3. Urinary Bladder Bioreactors

Bioreactors are sophisticated engineering simulation biosystems which can control environmental factors such as pH, temperature, and oxygen concentration and can be utilized to improve tissue regeneration by subjecting the blood vessels [139], cartilage [140] and ligaments [141] growing in a tissue to a variety of forces and stimuli: stress–strain, compression, pulsatile flow, shear stresses, and electrical stimulation. In the field of bladder tissue engineering, the simulation of the normal physiological functions of filling and emptying with an in vitro bioreactor may provide the additional mechanical performance required to enhance the functional outcome after implantation [41,61,142,143] and may accelerate tissue organization and maturation. In vivo bioreactors, which are the in vivo and ex situ system where the bioengineered construct is placed prior to implantation into the target location, constitute another promising bioengineering approach in the field of bladder regeneration. This in vivo preconditioning may further support tissue development, improve vascularization of the bioengineered tissue, and prevent fibrosis and contractility loss [42].
Thus, a very extensive search of the literature was conducted in order to find the most relevant publications and patents in the field of in vitro and in vivo bladder bioreactors during the last decade (see Table 4). It is remarkable that the scientific contribution to this field has been very poor. Thus, not even a Q1 paper has been published from 2012, and a recent book chapter from Elsevier [144] mentions only a bladder bioreactor developed in 2011 [55].

3.1. In Vitro Bladder Bioreactors

In the last decade, enormous progress has been achieved in the bioreactor technology field in order to devise bioreactors able to grow tissue-engineered vascular constructs in a physiological environment similar to that of the body, while maintaining an aseptic environment [41]. These studies have demonstrated that mechanical stresses can create a beneficial effect and can be even essential for growing tissue-engineered vascular constructs. However, many problems need still to be addressed. Thus, some studies on shear stress have shown that a high shear stress inhibits endothelial and smooth muscle cell proliferation [148]. In addition, the bioengineered tissues present different stages of development in vivo, and each stage requires different mechanical conditioning regimes, owing to the increased accumulation of ECM and to the developing structural organization [149].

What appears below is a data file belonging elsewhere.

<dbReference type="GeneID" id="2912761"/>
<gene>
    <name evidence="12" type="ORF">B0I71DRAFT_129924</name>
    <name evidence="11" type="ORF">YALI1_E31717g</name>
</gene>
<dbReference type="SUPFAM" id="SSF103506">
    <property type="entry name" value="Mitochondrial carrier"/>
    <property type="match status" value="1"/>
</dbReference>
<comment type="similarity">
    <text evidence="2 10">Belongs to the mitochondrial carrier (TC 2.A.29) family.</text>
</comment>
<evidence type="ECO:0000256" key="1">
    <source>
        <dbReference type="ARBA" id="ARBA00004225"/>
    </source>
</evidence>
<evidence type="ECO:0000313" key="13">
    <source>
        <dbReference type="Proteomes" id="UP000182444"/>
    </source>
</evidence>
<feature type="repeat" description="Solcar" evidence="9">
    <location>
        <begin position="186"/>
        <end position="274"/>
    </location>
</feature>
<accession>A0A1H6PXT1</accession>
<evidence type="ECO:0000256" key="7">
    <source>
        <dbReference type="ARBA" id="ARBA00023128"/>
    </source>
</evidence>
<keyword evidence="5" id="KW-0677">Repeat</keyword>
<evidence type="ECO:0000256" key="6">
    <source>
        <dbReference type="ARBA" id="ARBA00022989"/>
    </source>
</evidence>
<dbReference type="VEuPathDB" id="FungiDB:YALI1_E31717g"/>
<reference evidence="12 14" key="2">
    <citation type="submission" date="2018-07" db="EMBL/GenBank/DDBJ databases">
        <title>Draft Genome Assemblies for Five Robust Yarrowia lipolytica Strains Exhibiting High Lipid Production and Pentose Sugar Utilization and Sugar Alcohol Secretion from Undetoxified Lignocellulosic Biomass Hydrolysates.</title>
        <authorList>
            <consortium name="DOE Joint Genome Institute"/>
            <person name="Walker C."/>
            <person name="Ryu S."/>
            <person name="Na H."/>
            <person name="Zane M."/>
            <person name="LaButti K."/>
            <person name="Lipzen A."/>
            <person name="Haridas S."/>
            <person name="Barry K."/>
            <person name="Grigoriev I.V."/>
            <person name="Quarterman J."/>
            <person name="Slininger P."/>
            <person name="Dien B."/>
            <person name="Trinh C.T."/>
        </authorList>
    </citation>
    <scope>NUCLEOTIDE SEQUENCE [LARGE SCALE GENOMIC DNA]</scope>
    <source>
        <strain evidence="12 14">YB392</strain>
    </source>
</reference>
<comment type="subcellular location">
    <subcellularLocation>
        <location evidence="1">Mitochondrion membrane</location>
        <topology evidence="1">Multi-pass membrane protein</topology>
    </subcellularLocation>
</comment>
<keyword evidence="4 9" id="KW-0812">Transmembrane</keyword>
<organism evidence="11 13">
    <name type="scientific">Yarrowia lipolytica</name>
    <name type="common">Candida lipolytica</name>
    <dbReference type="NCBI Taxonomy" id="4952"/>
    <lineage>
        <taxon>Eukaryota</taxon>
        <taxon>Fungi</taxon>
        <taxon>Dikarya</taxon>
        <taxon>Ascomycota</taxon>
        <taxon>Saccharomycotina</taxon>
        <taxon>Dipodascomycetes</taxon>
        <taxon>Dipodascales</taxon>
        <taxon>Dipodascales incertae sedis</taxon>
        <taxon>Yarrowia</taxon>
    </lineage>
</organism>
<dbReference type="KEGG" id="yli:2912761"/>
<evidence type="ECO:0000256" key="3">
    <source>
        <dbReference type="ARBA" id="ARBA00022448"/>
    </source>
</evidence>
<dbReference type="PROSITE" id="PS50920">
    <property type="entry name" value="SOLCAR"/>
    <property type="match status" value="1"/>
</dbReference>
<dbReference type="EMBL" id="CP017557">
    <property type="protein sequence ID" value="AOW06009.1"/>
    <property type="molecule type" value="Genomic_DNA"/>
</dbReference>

The advantages of the in vitro bioreactor systems are their high experimental reliability and reproducibility, which are based on the excellent control and regulation of the cell culture parameters [150]. Besides, the bioreactors provide a versatile environment to study cell–scaffold interactions under different pressure conditions, which cannot be achieved by utilizing static cultures in plates or flasks [97,151].
One of the most important objectives of this research field is the improvement of the process of bladder tissue building, obtaining an impermeable epithelial surface to obtain well-differentiated UCs and SMCs and a suitable mechanically resilient and compliant ECM. Therefore, the first step usually consists in developing a urinary bladder bioreactor with an efficient process monitoring that recapitulates the in vivo bladder function in a reliable and reproducible way. Bioreactor design criteria must include the possibility of mechanical and nutrient environments control to promote cell proliferation, differentiation, and favorable matrix deposition [41].
One of the first bladder bioreactors was patented in 2007 (Patents CA2613945-A1 and US2009233361-A1) and consisted of two polycarbonate chambers separated by two interlocking rings [61]. This bioengineering system was devised to simulate normal urinary bladder dynamics in a tissue-engineered construct located between the two chambers. The results of this study suggested that gene expression could be mechanically simulated in a short period of time (e.g., collagens, caldesmon, uroplakin II), and that by this bioreactor was suitable for simulating the normal physiological bladder cycling ex vivo. This study demonstrates that bioengineering approaches with bladder bioreactors might enhance cell viability and proliferation by preconditioning cell-seeded scaffolds in a simulated physiologic environment [61].
Normal urinary bladder dynamics simulation applying cyclical pressure differences over the developing tissue constructs have been also performed with a pulsatile hydrostatic pressure bioreactor, using a porcine urinary bladder membrane (UBM) scaffold containing L929 fibroblasts [57]. The results of this study demonstrated L929 growth, adhesion, viability, morphological changes, and mitochondrial activity on the UBM.
Another bladder bioreactor developed in 2011 was constructed to replicate physiological bladder dynamics with a cyclical low-delivery pressure regulator in order to simulate the filling pressures of the human bladder [55]. In this work, significantly greater human UCs growth occurred on the porcine ECM scaffolds cultured in the bioreactor compared with conventional static laboratory conditions after three days. This bioreactor design permits also a cell-seeded scaffold to be positioned between two closed chambers filled with culture medium and be mechanically stimulated by manually adjusting the pressure conditions to replicate the cyclical bladder filling and emptying, within a period of hours and seconds, respectively.